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National Security, The Seattle Oil Rig, And Greenpeace’s Dirty Money

May 28, 2015

President Obama had it all wrong in his commencement address at the U.S. Coast Guard Academy in New London, Connecticut. He warned that climate change “deniers” endanger our national security – denying “undermines the readiness of our forces,” he said.

greenpeace

President Obama had it all wrong in his commencement address at the U.S. Coast Guard Academy in New London, Connecticut. He warned that climate change “deniers” endanger our national security – denying “undermines the readiness of our forces,” he said.

In fact, climate change believers are the threat to our national security, such as the recently notorious Seattle mob of Greenpeace “kayaktivists” paddling around Puget Sound trying to stop Polar Pioneer, Shell Oil’s Arctic drilling rig, from making a layover at the Port of Seattle to gear up for Alaskan waters. When thwarted by the Coast Guard’s 500-foot no-approach cordon, the Greenpeace canoe crowd left the harbor and took to the streets, where they blocked suppliers’ access to the rig until city police dispersed them.

These angry picketers are the threat. They undermine America’s share of the Arctic Ocean’s estimated 30 percent of the world’s undiscovered natural gas and 13 percent of its oil reserves. That fuel will move the military as well as civilians.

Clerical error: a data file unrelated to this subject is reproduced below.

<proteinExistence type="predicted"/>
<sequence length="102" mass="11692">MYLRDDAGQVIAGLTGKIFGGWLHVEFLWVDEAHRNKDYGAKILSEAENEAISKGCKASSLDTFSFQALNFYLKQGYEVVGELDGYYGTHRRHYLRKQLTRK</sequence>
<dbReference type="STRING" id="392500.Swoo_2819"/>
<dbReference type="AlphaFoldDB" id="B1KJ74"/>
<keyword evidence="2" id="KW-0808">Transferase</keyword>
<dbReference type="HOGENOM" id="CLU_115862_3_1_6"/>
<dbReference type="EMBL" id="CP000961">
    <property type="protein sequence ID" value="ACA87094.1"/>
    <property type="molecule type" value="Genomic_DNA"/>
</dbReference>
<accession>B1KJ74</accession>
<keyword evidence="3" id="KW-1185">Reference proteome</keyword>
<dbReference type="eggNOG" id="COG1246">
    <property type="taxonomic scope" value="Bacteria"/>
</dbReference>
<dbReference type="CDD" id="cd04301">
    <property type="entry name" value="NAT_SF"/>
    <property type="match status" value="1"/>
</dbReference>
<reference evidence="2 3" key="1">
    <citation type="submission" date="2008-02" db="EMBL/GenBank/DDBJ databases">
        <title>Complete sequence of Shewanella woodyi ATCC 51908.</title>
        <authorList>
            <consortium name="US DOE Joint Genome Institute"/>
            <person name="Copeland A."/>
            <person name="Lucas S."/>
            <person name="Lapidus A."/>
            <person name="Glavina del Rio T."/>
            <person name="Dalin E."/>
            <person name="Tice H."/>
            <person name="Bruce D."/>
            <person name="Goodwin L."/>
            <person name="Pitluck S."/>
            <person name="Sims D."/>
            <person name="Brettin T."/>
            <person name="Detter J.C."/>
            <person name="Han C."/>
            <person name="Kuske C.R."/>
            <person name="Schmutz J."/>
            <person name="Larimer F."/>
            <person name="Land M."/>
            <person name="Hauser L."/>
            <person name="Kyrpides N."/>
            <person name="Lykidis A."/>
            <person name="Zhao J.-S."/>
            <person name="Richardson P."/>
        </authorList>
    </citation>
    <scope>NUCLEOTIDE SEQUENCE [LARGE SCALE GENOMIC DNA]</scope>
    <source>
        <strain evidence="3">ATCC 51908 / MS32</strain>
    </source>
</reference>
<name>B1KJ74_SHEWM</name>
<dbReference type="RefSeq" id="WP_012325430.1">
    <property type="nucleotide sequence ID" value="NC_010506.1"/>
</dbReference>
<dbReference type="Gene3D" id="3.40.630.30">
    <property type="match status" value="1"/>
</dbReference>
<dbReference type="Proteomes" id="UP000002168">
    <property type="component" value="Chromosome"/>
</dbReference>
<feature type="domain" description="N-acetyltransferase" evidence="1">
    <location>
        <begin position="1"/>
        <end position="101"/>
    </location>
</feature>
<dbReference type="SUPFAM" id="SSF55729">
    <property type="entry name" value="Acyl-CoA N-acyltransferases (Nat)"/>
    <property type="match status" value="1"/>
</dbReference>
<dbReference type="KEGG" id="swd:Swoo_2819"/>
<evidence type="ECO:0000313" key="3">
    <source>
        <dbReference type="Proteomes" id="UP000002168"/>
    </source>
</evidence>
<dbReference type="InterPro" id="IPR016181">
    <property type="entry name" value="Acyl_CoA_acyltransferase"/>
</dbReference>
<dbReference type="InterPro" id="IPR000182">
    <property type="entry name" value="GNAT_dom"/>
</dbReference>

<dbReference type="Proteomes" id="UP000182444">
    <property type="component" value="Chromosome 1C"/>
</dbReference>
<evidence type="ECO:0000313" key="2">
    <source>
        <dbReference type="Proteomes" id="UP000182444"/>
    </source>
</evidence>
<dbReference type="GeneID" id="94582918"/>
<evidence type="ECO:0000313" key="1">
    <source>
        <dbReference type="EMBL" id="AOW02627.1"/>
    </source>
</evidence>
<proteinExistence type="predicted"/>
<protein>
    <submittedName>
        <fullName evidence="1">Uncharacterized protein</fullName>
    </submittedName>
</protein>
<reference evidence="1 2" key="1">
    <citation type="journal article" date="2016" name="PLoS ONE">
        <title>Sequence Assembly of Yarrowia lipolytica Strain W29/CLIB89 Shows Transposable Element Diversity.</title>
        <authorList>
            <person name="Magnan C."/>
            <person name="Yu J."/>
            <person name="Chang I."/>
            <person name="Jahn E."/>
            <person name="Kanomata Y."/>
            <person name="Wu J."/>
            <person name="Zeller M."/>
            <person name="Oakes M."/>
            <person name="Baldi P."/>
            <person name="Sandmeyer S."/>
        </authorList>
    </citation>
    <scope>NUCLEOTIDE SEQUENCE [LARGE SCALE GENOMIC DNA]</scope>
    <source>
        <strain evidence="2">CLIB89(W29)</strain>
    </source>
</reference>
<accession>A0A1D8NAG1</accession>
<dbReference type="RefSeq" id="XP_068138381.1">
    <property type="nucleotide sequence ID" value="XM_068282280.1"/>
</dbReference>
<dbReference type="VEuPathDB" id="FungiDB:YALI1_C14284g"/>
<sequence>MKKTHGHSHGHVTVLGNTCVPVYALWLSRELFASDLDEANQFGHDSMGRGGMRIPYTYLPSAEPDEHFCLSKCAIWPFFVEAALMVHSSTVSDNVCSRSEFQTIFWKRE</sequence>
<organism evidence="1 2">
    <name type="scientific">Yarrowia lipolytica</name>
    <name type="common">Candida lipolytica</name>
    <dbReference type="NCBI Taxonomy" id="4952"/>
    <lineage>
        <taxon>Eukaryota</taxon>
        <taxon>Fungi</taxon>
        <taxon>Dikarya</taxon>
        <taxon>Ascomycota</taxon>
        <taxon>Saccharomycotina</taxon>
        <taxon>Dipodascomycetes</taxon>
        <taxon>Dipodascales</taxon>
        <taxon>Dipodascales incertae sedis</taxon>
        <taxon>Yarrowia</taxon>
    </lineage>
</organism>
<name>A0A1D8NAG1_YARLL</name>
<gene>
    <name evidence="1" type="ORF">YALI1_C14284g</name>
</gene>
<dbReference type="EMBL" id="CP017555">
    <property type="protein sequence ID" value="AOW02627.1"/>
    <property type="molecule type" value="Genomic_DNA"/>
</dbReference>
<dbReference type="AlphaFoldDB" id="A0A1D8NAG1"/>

How do slogan shouters endanger America’s national security when their targets are civilian oil rigs? Shell’s rigs will draw needed attention to the Chukchi and Beaufort Seas in an ocean filling with Russia’s growing Arctic supremacy. This month, Defense Secretary Ashton Carter told a Senate appropriations committee hearing the U.S. military Arctic defense policy is falling short.

The United States lacks ships able to operate in or near Arctic ice, with only two medium icebreakers, one nearly a decade past pull date. Russia, by contrast, has 40 big icecap-crunchers, 25 of them nuclear-powered, including one battleship-size beast ominously named 50 Years of Victory (but it takes tourists to the North Pole for 15 day cruises at $30,000 and up). Our entire Alaskan Arctic coast has no U.S. military base, not one. Russian jets make nearly monthly incursions to the Air Defense Identification Zones off the coast of Alaska. Interceptors have to fly to the north coast from Eielson Air Force Base near Fairbanks (500 miles) or all the way from Elemendorf AFB in Anchorage (725 miles).

President Putin strategically laid claim to great swaths of Arctic oil and gas with deployed rigs, has activated the Northern Fleet – two-thirds of the entire Russian Navy – as a strategic military command, and assigned a 6,000-soldier Russian Arctic warfare unit to the archipelago of Novaya Zemlya with next-generation fighter aircraft in addition to advanced S400 Triumf anti-aircraft systems. An Arctic military reconnaissance drone base 420 miles off mainland Alaska is operational.